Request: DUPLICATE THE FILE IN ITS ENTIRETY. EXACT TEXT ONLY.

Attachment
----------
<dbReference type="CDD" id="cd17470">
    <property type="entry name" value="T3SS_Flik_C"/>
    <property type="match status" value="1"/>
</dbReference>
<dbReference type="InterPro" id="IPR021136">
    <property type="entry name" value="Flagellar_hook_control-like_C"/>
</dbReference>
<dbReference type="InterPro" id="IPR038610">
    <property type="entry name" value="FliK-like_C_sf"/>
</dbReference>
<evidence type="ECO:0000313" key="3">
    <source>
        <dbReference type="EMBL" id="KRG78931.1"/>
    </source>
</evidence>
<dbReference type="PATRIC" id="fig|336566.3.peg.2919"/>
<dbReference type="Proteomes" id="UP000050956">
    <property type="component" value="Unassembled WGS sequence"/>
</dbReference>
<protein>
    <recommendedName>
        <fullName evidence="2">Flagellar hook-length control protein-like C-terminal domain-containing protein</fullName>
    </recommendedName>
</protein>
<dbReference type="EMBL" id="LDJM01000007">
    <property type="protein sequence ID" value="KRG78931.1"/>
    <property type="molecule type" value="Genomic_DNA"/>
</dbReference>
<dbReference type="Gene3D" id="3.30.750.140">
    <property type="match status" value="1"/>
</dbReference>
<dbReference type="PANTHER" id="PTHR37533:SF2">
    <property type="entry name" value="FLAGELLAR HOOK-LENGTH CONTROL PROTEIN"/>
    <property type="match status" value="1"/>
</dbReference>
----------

<dbReference type="CDD" id="cd17470">
    <property type="entry name" value="T3SS_Flik_C"/>
    <property type="match status" value="1"/>
</dbReference>
<dbReference type="InterPro" id="IPR021136">
    <property type="entry name" value="Flagellar_hook_control-like_C"/>
</dbReference>
<dbReference type="InterPro" id="IPR038610">
    <property type="entry name" value="FliK-like_C_sf"/>
</dbReference>
<evidence type="ECO:0000313" key="3">
    <source>
        <dbReference type="EMBL" id="KRG78931.1"/>
    </source>
</evidence>
<dbReference type="PATRIC" id="fig|336566.3.peg.2919"/>
<dbReference type="Proteomes" id="UP000050956">
    <property type="component" value="Unassembled WGS sequence"/>
</dbReference>
<protein>
    <recommendedName>
        <fullName evidence="2">Flagellar hook-length control protein-like C-terminal domain-containing protein</fullName>
    </recommendedName>
</protein>
<dbReference type="EMBL" id="LDJM01000007">
    <property type="protein sequence ID" value="KRG78931.1"/>
    <property type="molecule type" value="Genomic_DNA"/>
</dbReference>
<dbReference type="Gene3D" id="3.30.750.140">
    <property type="match status" value="1"/>
</dbReference>
<dbReference type="PANTHER" id="PTHR37533:SF2">
    <property type="entry name" value="FLAGELLAR HOOK-LENGTH CONTROL PROTEIN"/>
    <property type="match status" value="1"/>
</dbReference>